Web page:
Covid-19 Tracking Dashboard


On 29 December 2019, Chinese authorities identified a homogeneous inexplicable pneumonia cases in Wuhan city, Hubei Province, China (Tan et al., 2020). A novel strain of coronavirus (2019-nCoV) subsequently put a patient in quarantine on 7 January 2020 (Tan et al., 2020). Most cases from the initial cluster had epidemiological links with a live animal market, suggesting a possible zoonotic origin (World Health Organization, 2020). Infections in healthcare workers confirm the occurrence of human-to-human transmission, though the extent of this mode of transmission is unclear. On 21 January 2020, the WHO suggested there was possible sustained human-to-human transmission. Additionally, being connected internationally through both direct and indirect flights (Bogoch et al., 2020), Wuhan possibly become the origin of a new global pandemic.

However, current clinical and epidemiological data are insufficient to understand the full extent of the transmission potential of the epidemic. Therefore, it is imperative to tracking those data until professional epidemiologists ascertain the best methodologies to thwart the epidemic from striking in the future. While today sees online dashboards which track real-time data of Coronavirus information from WHO and Johns Hopkins University, I build an online dashboard with some striking differences, as follows.

  • Beside the data gathered from WHO, CDC which are similar to the JHU’s dashboard, I also use the data from Tencent which contains one of the most up-to-date public information in China.
  • Tracking day-by-day mapping confirmed cases in the world.
  • A formal model to predict 5-day-ahead confirmed prevalence.
  • Au courant reproduction indicator estimates with distinctive approaches.
  • The simplest epidemiological model SIR.

How to use my dashboard

My dashboard is now on the air at or can be followed below.

At a glance, the dashboard is divided into five rows.

The first row shows overall statistics of the up-to-date information of COVID-19 where we can see the number of total confirmed cases, total deaths and total recovered cases in the world, as well as the predictive maximum quantity of total deaths as the epidemic reaches its nadir. People can use the information to up to date themselves, whereas some professional practitioners such as financial analysts can exploit it to conduct some stress testing for necessary capitalization purpose.

The second row indicates the world map with some dard-red points which means the sizes of the prevalence across nations. Also if users click Play, they can observe time-varying pattern of those sizes, assisting to visualize the changes by time all over the globe.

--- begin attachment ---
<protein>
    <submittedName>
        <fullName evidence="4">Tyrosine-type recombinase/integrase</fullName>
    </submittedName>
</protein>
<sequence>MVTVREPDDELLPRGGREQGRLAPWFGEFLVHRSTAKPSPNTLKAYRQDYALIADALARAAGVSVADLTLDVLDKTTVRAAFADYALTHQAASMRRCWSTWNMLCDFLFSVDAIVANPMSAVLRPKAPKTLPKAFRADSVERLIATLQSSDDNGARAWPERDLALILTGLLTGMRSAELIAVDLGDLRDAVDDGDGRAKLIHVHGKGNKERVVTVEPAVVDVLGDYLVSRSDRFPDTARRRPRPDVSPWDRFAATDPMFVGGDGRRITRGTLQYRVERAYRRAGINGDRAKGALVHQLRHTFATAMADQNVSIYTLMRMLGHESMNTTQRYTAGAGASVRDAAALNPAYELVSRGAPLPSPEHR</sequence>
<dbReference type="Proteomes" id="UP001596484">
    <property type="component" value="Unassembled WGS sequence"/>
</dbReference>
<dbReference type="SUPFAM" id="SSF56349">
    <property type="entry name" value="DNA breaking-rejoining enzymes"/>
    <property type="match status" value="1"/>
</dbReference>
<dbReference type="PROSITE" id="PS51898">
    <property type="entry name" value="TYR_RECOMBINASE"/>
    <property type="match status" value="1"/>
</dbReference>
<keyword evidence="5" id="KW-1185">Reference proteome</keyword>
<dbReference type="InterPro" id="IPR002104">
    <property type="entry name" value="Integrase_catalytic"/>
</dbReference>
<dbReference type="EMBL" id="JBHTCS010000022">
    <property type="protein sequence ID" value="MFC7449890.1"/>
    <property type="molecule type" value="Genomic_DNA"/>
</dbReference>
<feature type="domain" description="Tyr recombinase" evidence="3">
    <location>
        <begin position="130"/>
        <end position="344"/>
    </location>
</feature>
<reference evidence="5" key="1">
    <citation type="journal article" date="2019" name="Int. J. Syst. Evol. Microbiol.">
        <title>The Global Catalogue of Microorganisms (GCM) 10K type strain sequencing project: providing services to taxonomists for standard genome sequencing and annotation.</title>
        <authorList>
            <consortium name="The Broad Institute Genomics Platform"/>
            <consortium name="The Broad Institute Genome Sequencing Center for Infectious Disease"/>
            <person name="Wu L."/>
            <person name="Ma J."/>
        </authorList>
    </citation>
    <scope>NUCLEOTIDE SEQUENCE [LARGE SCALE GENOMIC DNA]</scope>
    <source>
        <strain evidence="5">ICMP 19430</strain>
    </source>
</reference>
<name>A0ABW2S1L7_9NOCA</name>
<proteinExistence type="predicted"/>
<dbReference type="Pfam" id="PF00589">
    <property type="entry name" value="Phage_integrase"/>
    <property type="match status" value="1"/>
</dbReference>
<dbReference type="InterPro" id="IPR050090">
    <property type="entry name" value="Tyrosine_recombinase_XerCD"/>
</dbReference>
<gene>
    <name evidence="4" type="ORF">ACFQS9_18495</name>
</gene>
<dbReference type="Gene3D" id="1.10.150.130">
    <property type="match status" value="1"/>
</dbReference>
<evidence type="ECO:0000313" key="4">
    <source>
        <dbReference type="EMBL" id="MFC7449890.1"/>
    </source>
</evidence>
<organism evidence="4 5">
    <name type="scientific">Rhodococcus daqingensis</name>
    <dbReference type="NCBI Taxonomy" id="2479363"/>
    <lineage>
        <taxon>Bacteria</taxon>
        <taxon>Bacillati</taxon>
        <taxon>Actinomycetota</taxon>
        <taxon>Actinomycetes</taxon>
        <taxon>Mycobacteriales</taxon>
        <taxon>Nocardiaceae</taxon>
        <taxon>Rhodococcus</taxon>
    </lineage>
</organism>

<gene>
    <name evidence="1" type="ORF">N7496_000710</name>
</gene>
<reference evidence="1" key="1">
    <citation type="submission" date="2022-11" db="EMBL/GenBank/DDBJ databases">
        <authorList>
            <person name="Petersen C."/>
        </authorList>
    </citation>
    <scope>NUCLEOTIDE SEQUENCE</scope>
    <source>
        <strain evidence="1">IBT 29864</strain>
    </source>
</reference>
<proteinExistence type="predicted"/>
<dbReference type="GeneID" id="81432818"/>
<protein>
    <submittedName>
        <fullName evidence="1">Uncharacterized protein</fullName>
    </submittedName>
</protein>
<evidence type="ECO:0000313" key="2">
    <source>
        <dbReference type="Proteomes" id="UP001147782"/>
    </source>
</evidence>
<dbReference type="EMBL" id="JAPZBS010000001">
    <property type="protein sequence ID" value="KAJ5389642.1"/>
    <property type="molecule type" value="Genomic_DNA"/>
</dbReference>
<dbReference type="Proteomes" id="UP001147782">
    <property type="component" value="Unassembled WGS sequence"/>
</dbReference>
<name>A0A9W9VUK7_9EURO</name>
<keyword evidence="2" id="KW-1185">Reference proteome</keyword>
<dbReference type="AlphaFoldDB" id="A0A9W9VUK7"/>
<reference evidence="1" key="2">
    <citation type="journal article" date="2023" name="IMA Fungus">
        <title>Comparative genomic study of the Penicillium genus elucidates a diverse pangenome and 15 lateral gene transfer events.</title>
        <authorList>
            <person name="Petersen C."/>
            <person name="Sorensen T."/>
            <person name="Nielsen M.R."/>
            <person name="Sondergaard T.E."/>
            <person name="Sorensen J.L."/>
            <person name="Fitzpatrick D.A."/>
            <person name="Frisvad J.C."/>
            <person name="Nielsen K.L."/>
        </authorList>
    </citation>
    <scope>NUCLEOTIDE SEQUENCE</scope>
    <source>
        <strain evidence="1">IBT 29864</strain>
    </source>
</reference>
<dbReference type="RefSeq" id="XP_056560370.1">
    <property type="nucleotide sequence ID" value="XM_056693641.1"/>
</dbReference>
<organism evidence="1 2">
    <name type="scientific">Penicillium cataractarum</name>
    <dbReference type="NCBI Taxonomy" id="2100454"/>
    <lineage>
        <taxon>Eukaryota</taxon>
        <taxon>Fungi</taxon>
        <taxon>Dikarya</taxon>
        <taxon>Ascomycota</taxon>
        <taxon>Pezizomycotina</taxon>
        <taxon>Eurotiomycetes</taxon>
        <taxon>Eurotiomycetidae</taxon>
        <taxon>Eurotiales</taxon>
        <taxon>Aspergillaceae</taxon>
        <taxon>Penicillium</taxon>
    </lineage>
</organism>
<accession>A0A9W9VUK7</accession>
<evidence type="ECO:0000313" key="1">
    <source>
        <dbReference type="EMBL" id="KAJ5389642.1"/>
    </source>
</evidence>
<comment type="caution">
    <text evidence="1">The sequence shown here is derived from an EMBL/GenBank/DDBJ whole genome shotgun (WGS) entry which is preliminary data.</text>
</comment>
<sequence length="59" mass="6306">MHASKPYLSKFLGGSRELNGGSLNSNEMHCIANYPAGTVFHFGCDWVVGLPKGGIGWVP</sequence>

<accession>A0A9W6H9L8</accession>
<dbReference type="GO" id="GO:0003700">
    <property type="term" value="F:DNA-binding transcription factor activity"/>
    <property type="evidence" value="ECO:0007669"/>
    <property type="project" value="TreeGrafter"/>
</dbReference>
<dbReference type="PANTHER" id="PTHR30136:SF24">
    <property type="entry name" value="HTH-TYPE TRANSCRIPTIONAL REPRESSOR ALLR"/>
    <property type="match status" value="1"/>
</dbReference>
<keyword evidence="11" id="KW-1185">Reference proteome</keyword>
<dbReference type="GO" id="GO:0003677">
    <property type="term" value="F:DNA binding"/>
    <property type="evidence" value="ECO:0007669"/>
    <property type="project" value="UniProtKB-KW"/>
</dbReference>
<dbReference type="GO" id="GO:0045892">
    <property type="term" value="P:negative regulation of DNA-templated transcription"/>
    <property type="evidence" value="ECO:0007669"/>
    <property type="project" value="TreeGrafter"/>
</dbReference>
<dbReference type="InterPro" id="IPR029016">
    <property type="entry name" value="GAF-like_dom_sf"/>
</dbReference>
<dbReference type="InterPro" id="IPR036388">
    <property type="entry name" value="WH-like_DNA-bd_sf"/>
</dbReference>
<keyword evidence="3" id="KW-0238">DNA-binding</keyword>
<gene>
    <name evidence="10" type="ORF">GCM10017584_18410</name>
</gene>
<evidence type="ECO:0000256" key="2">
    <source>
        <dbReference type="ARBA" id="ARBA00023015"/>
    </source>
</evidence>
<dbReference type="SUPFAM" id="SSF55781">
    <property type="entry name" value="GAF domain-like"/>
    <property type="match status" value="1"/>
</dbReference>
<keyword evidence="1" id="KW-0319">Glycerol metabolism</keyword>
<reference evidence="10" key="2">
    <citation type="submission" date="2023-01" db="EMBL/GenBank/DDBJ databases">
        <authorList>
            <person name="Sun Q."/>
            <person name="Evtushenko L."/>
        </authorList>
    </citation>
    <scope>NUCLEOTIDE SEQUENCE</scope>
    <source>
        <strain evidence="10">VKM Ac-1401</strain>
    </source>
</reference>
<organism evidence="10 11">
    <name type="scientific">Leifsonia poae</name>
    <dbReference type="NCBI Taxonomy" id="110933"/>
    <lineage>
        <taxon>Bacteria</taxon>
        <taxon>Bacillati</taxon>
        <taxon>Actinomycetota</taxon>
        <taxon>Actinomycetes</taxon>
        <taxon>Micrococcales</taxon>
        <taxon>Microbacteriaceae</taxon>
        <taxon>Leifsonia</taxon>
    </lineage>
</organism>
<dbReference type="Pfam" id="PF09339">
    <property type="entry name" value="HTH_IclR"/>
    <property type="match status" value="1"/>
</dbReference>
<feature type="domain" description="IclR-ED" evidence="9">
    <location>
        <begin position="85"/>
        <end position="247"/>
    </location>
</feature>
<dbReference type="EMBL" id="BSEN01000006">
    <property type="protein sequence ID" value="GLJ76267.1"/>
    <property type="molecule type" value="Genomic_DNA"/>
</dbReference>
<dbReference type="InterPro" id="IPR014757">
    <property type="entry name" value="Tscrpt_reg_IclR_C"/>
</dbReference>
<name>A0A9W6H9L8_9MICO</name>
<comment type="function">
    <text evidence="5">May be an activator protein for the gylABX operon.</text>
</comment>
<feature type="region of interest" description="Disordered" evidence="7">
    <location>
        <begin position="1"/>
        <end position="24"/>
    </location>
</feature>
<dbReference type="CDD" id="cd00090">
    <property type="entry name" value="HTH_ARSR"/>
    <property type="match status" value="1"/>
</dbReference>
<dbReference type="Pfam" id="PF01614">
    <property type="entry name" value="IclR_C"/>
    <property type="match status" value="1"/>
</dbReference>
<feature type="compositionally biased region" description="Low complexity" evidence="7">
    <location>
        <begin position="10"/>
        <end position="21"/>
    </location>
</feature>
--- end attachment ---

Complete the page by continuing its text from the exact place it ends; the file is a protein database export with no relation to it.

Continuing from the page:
The third row demonstrates how our statistics in the first row change over time and the number of infected people which I predict based on my model. Adjacent to that chart is a table showing the details of prevalence cases amount in China provinces which all makes up almost 99 percent of the total. The numbers are also sorted descending order.

Given in the forth row is information on (basic) Reproduction quantity (\(R_0\)), which can be defined as “the expected number of secondary cases produced by a single (typical) infection in a completely susceptible population” (James, 2007). Accordingly, \(R_0\) of 10 means that an infected person will transmit his disease to an average of 10 other people, provided no one has been vaccinated against or already immune to that disease in their community. As can be seen, there are four approaches I use to calculate the indicator; i.e., Exponential Growth, Maximum Likelihood, Sequential Bayesian, Time Dependence, as well the estimate’s 95% confidence intervals. Next to \(R_0\) estimates is time-series of \(R_0\) calculated based on Time Dependence from 20 Jan 2020 till present.

Last but not least, several predictive statistics according to Susceptible-Infected-Removed model have been suggested. The basic idea is quite simple. There are three groups of people:

  • those that are healthy but susceptible to the disease (S),
  • the infected (I) and
  • the people who have recovered (R).

To model the dynamics of the outbreak, we need two important parameters, i.e, the effective contact rate which controls the transition between S and I and the removal rate which controls the transition between I and R. In other words, the effective contact rate means the number of close contacts per day per infected and the removal rate means the fraction of infecteds recovering in a given day.

Please note that there are some assumptions embedded:

  • constant population size
  • constant rates (e.g., effective contact rate, removal rate)
  • no demography
  • well-mixed population: any infected individual has a probability of contacting any susceptible individual that is reasonably well approximated by the average.

The clarification document will be attached to the dashboard in the future.

If you’ve read everything up till now, thank you very much! Any comment, question, or general feedback is always. Please feel free to reach out to me through below comment frames.


Bogoch, I. I. et al. (2020) ‘Pneumonia of Unknown Etiology in Wuhan, China: Potential for International Spread Via Commercial Air Travel’, Journal of travel medicine. doi: 10.1093/jtm/taaa008.

Tan, W. et al. (2020) ‘A Novel Coronavirus Genome Identified in a Cluster of Pneumonia Cases — Wuhan, China 2019−2020’, China CDC Weekly. China CDC Weekly, 2(4), pp. 61– 62.

World Health Organization (2020) ‘WHO | Novel Coronavirus – China’. World Health Organization. Available at: china/en/ (Accessed: 26 January 2020).